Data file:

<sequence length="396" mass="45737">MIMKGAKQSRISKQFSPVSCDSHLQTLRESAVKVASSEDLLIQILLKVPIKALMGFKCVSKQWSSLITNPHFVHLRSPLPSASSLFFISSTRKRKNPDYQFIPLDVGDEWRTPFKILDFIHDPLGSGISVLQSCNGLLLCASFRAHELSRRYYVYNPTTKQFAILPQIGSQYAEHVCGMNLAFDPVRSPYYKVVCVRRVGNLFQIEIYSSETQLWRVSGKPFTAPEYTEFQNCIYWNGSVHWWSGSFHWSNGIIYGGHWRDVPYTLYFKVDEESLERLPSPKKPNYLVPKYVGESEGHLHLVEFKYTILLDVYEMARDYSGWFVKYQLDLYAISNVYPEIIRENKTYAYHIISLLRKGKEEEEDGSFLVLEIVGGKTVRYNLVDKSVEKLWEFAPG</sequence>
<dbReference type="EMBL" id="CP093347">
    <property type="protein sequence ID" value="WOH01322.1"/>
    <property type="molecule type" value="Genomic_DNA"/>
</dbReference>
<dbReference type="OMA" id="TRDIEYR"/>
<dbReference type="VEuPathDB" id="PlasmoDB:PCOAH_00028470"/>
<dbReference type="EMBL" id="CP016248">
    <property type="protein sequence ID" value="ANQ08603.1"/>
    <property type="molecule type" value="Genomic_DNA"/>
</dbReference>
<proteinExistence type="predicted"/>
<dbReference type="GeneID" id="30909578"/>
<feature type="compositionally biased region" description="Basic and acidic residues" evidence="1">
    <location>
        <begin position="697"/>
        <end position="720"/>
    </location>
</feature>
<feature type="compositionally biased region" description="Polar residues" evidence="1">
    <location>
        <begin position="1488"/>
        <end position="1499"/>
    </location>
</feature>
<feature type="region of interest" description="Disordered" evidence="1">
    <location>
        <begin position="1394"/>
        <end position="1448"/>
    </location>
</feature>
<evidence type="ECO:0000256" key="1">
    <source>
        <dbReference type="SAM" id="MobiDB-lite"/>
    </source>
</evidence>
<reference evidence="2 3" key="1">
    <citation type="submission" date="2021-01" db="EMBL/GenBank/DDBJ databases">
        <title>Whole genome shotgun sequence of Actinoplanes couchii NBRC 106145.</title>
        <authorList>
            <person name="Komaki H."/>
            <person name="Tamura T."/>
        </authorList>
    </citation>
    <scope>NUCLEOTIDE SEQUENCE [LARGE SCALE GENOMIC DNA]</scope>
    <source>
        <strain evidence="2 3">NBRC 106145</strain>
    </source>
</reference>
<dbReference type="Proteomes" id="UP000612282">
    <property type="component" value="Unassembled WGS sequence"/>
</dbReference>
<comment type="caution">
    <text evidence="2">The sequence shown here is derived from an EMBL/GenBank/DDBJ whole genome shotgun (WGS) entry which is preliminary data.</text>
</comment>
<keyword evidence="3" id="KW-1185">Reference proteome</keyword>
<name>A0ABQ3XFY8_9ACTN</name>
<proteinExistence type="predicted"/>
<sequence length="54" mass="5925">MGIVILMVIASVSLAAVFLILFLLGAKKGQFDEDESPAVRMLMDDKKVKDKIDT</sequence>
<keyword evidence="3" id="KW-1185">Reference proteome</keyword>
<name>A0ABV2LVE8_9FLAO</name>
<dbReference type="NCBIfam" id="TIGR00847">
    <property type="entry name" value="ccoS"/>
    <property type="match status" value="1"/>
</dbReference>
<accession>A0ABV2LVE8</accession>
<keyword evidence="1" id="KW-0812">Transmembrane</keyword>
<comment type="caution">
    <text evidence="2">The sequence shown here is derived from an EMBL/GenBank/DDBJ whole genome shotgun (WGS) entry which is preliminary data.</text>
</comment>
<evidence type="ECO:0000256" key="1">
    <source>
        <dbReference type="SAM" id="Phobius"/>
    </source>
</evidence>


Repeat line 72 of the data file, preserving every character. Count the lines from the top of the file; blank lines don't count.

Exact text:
    <source>